As is the case for all medications, acetaminophen must be used wisely, by taking certain precautions. Here is some information on the subject.
Acetaminophen: well-known, popular… and underestimated
Who has never taken acetaminophen in their life? Better known by its brand name (Tylenol®), acetaminophen is a commonly used pain reliever in Canada that is also effective against fever. It is found in more than 700 over-the-counter and prescription drug formulations in various strengths and formats (tablets, liquid gels, capsules, syrup, suppositories, etc.).
It is primarily used for relief of pain due to multiple causes:
- sore throat
- back pain
- menstrual pain
- joint pain (e.g., osteoarthritis)
It is also widely used in products formulated to ease cold and flu symptoms, where it is combined with other medications (e.g., cough syrup, decongestant, antihistamine, etc.) in a single formulation.
Despite its popularity and its importance in managing pain and fever, misuse of acetaminophen can carry health risks that can sometimes be serious.
Adherence to dosage
As with any medication, the recommended dosage of acetaminophen should never be exceeded. Dosage recommendations vary according to age.
For adults and children aged 12 years and older, the maximum recommended daily dose is 4000 mg. In practice, this corresponds to:
- 8 extra-strength tablets (500 mg/tablet)
- 12 regular-strength tablets (325 mg/tablet)
A single dose of acetaminophen usually ranges from 325 to 1000 mg. The interval between doses is usually 4 to 6 hours. However, more concentrated formulations are available with an 8-hour duration of action.
In children, the recommended dosage varies according to weight and age. Although dosing instructions appear on the packaging of children's products, it is best to consult a pharmacist. They can calculate the exact dose to give according to your child's situation and weight, and explain how to measure it accurately (in millilitres or tablets, for example).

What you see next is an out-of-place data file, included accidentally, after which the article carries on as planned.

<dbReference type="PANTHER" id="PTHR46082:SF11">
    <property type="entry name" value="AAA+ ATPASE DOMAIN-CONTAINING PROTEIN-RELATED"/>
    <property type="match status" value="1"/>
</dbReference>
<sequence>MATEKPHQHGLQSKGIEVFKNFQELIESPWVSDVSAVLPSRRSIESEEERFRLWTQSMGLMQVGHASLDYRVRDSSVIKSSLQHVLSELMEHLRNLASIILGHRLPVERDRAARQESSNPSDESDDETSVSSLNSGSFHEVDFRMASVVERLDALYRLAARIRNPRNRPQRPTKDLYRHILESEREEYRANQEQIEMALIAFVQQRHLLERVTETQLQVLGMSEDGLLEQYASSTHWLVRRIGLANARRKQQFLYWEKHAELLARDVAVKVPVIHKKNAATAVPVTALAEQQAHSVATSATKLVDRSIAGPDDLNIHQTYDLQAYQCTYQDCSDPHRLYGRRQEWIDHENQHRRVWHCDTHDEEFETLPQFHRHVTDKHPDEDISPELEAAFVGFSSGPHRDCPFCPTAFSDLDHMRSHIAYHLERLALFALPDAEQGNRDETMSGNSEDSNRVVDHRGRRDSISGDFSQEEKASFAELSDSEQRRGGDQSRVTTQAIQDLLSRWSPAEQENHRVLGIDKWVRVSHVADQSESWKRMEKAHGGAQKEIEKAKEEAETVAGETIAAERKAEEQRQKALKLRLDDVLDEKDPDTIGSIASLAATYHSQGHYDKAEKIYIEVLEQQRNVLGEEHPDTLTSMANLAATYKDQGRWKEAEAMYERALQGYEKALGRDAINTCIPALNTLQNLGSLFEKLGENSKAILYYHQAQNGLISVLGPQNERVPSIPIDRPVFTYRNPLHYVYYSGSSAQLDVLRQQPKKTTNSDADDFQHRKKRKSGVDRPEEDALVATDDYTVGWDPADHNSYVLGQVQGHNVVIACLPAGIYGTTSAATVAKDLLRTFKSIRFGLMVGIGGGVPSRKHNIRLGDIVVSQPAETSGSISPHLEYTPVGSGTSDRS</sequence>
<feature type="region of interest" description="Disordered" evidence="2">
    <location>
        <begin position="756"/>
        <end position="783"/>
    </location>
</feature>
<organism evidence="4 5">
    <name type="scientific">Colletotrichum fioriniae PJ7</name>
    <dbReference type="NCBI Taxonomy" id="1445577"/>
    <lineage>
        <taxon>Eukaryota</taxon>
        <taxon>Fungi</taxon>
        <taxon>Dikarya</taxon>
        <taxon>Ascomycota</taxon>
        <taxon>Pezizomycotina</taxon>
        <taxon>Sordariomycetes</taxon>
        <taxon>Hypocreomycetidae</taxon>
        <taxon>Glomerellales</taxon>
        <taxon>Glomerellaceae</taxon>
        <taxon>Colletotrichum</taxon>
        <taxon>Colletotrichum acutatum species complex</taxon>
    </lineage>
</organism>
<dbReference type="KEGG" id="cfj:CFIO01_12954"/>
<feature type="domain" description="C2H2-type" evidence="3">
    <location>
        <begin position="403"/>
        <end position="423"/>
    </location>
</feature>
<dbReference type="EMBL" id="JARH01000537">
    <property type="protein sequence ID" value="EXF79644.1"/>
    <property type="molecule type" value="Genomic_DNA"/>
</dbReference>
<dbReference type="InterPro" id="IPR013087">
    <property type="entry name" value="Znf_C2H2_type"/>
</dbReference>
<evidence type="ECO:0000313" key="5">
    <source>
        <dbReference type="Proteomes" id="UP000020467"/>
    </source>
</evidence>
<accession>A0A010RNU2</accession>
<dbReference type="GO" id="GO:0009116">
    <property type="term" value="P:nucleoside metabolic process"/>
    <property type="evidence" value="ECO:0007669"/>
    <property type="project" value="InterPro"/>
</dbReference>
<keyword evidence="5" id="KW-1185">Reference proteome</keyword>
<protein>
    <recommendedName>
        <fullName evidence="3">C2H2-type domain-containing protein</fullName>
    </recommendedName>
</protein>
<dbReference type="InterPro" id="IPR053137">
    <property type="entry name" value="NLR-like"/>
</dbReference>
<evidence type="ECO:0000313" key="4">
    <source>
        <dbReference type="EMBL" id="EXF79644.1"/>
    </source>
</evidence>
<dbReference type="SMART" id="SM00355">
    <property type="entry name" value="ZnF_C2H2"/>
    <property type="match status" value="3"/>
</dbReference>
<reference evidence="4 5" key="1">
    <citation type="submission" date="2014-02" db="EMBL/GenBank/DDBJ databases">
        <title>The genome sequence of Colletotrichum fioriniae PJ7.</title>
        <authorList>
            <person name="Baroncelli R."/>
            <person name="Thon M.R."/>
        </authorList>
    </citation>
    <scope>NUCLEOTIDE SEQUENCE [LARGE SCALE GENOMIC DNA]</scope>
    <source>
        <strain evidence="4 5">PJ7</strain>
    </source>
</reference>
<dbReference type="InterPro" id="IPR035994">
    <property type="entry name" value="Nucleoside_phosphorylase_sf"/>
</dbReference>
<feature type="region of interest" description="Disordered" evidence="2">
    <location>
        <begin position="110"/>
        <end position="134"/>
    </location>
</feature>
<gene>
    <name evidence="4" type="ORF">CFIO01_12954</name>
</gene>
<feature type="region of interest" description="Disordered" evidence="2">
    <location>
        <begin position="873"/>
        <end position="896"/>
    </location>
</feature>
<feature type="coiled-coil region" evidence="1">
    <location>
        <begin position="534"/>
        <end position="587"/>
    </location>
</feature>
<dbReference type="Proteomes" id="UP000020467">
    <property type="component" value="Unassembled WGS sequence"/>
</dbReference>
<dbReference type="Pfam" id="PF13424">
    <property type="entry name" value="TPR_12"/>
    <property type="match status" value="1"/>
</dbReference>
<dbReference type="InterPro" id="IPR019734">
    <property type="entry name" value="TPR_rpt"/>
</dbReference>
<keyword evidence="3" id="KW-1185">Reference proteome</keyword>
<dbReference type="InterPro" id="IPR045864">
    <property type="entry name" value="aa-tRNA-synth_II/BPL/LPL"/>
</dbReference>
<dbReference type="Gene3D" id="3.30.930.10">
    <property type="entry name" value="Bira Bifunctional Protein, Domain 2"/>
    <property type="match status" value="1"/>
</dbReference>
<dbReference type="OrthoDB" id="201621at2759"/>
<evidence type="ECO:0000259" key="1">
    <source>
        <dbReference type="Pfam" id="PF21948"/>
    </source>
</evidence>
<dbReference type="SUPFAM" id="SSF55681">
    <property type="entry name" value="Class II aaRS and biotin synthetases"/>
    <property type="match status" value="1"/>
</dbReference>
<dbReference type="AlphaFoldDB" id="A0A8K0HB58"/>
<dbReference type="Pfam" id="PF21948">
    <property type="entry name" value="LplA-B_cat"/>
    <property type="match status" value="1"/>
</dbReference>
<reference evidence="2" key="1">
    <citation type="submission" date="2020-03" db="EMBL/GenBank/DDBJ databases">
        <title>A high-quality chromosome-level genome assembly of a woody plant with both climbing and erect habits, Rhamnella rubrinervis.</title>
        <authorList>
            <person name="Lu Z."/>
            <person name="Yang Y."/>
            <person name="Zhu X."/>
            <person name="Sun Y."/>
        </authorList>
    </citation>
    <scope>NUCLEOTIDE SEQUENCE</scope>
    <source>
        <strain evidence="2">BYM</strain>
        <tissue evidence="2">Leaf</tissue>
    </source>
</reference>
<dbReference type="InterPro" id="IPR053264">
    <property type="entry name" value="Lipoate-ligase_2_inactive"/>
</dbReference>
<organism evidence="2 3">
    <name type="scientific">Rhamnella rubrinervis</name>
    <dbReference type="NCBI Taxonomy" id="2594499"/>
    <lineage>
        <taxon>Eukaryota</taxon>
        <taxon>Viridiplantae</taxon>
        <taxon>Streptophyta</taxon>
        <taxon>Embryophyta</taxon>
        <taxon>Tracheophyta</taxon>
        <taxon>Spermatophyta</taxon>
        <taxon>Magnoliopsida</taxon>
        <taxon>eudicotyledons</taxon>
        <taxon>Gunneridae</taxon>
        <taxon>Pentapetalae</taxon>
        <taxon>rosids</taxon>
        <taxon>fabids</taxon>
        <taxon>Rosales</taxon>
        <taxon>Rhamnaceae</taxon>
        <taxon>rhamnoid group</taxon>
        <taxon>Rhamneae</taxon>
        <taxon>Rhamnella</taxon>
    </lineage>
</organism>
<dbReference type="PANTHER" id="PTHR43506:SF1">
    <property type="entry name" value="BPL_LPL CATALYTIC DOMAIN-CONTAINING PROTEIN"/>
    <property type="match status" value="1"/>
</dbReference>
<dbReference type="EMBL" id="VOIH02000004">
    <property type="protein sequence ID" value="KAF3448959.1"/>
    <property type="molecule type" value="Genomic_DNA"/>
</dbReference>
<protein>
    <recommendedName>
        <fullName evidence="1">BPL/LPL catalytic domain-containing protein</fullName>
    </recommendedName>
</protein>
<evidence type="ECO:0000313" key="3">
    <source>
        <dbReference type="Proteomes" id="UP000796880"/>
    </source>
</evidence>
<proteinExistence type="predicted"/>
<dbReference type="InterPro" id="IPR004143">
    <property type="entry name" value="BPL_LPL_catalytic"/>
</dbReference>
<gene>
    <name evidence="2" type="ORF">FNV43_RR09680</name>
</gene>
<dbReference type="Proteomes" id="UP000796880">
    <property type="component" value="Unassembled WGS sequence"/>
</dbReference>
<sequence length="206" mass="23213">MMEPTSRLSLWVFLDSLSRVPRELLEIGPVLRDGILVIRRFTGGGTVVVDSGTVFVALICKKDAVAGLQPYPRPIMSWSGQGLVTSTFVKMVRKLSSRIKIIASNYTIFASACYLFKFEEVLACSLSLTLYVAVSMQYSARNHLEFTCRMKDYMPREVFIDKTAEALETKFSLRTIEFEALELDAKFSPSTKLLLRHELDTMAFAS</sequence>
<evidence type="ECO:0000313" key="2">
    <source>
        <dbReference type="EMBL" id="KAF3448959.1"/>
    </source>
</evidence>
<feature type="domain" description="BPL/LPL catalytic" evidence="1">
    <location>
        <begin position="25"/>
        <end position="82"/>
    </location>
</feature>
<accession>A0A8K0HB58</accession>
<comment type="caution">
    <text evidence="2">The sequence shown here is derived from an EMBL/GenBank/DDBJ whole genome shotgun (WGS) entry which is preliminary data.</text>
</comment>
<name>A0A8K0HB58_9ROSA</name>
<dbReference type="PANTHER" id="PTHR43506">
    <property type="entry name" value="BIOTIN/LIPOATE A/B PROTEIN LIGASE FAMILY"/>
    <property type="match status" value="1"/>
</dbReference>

The safety profile of acetaminophen
If the recommended dosage instructions are followed, acetaminophen is one of the safest drugs available.
However, the potential for toxicity increases in proportion to the dose ingested. For example, an overdose of acetaminophen may cause liver damage. This may occur after ingestion of a single very high dose or multiple doses exceeding recommendations over a period of time. Various factors such as alcoholism or liver disease (i.e., hepatitis) may predispose a person to liver toxicity.
Every year in Canada, there are thousands of cases of self-induced or accidental acetaminophen intoxication. Many of these cases require hospitalization. Those affected may develop liver damage, which can sometimes lead to acute liver failure. In more severe cases, the person may require a liver transplant or even die.
In the event of acetaminophen overdose you should immediately contact a poison control centre.
Acetaminophen can also interact with other drugs. For example, taking a high dose of acetaminophen may increase the anticoagulant activity of warfarin (Coumadin®).
Tips for optimal and safe use
Acetaminophen can be taken without any concern unless there is a particular warning or contraindication. To ensure you get the relief you need without exposing yourself to risks, it is recommended that you:
- Follow the recommended dosage to the letter.
- Never take a dose earlier than indicated.
- Take note of when you took the last dose as well as the amount.
- Never take more than one medication containing acetaminophen at a time.
- Always read over-the-counter packaging carefully. If the product contains acetaminophen, the manufacturer must indicate this on the label. If in doubt, ask the pharmacist for help.
- Whenever possible, avoid taking acetaminophen if you do not have pain or a fever. When taking products with several active ingredients in the same formulation, you may be taking a drug that you do not need.
When taking acetaminophen, you may need to be extra careful because of your health, medical history or other drugs you are taking. Speak to your doctor or pharmacist if you are unsure.
Consult your pharmacist if you have any questions about the optimal and safe use of over-the-counter drugs.